New Natwest boss worked for oil firm under investigation in ‘world’s biggest financial scandal’

The new chairman of NatWest is facing scrutiny over his former role with international oil group PetroSaudi, which is embroiled in one of the world’s biggest financial scandals.

City veteran and former MasterCard boss Rick Haythornthwaite worked for PetroSaudi International (UK) Ltd, the oil group’s British arm, for eight years, earning £200,000 a year.

The oil group is alleged to have been involved in a scheme to divert hundreds of millions of dollars from 1MDB, a sovereign wealth fund created for the benefit of Malaysia and its people.

There is no suggestion of wrongdoing by Haythornthwaite, but the scandal raises questions over his judgment in working for the oil firm and whether he responded appropriately when the allegations were first raised.

NatWest Group announced last week that Haythornthwaite was to be its next chair, as it copes with the aftermath of the debanking of Nigel Farage and the resignation of chief executive Alison Rose over the affair. The government owns 38.6% of the NatWest Group, but it is operationally independent.

1MDB was launched in 2009, raising billions of dollars in bonds. The US Department of Justice claims that between 2009 and 2014 individuals and corporations, including PetroSaudi, fraudulently diverted billions of dollars from the fund.

The Observer has established that in 2009, when PetroSaudi boss Tarek Obaid discussed a joint venture with 1MDB aboard the luxury yacht Alfa Nero off Monaco, he called Haythornthwaite for advice once the outline of the deal had been agreed. The joint venture is now under investigation by US and Swiss authorities.

Haythornthwaite continued to work for PetroSaudi for about a year after the firm was first accused of involvement in the theft of funds from 1MDB. He filled various part-time advisory roles for the group’s UK arm from 2008 to 2016. Corporate filings by MasterCard, his previous employer, show that these roles included president and chairman of the operating businesses. He left in mid-2016 after becoming increasingly concerned over the conspiracy allegations.

A source close to Haythornthwaite said he was never a director or “privy to the action of the owners” and never saw any evidence of wrongdoing.

In December 2015, the campaigner and journalist Clare Rewcastle Brown wrote to Haythornthwaite, challenging him over the ownership of a firm in the Seychelles that benefited from the joint venture between 1MDB and PetroSaudi.

She had been leaked a cache of more than 220,000 documents from PetroSaudi’s servers that exposed the alleged financial wrongdoing, and earlier in 2015 had posted an online story about the PetroSaudi and 1MDB deal headlined “Heist of the Century”.

Haythornthwaite responded: “Even if I were to be in possession of information relevant to your query, I would be unwilling to assist you in your questionable activities.” He was suspicious partly because there were claims at that time that some of the emails might have been doctored.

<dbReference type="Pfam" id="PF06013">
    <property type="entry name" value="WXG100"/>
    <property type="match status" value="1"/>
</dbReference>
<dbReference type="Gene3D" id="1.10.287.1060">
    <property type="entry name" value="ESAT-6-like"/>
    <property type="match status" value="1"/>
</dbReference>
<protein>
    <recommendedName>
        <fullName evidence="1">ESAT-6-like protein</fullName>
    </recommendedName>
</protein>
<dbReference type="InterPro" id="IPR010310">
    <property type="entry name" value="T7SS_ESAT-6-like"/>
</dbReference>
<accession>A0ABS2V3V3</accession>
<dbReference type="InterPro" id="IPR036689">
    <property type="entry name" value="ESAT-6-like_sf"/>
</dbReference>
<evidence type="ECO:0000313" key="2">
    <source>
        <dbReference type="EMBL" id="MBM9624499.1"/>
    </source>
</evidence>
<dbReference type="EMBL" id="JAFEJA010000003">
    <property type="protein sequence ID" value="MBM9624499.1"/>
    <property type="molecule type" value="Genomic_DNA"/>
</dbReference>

It is understood Haythornthwaite now wishes he had offered a more considered response to a credible warning over what turned out to be a global money laundering conspiracy involving Malaysian financier Jho Low, Malaysia’s prime minister and companies including PetroSaudi.

In July 2016, the US Department of Justice described the 1MDB scandal as the largest kleptocracy case it had ever handled. Sources close to Haythornthwaite say he believes Rewcastle Brown deserves credit for what she uncovered.

The Office of the Attorney General of Switzerland announced in April that it had filed an indictment against two PetroSaudi managers over misappropriation of 1MDB funds. It is understood Haythornthwaite has been approached as a witness or potential witness.

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A proposed employment contract between Haythornthwaite and PetroSaudi International (UK) Ltd seen by the Observer says his “basic salary will be £200,000 a year” and stipulates a working week of at least two and a half days. It also says he will, subject to various provisions, be entitled to bonuses of £1m by 28 February 2011 and £1m within two months of 1 June 2014.

Sources close to Haythornthwaite said various versions of contracts were drawn up between him and PetroSaudi, and that he did not receive the £2m in bonuses. Haythornthwaite did not respond to questions over what bonuses, if any, he was paid and whether he established the source of such funds.

Another document, which appears to have been written by Haythornthwaite, recommended a Coutts scheme to ringfence his bonus pot offshore. A source said the proposal was never executed and would not have been considered appropriate. The source also said Haythornthwaite could not recollect ever writing such a document, and added: “His role at PetroSaudi UK was a part-time advisory assignment alongside a number of other chairmanships. He was never a director or privy to the action of the owners.

“His sole focus was on the exploration and production activities of the UK subsidiary, an entity that had no board and was purely operational. At no time did he see any evidence of wrongdoing, but as rumours increased he decided to step away.”

Haythornthwaite’s work at PetroSaudi was not referred to in the NatWest press release announcing his appointment. Bank officials said this was because he had never been a director at the group. His work for the oil group is also missing from his LinkedIn profile.

Haythornthwaite, who will take up his new role in April, is understood to have disclosed his work for PetroSaudi before his appointment. A NatWest spokesperson said: “At no time has Rick Haythornthwaite been a director of PetroSaudi International (UK) Ltd (now PSI Group Services Ltd), as is clear from disclosures on Companies House.”


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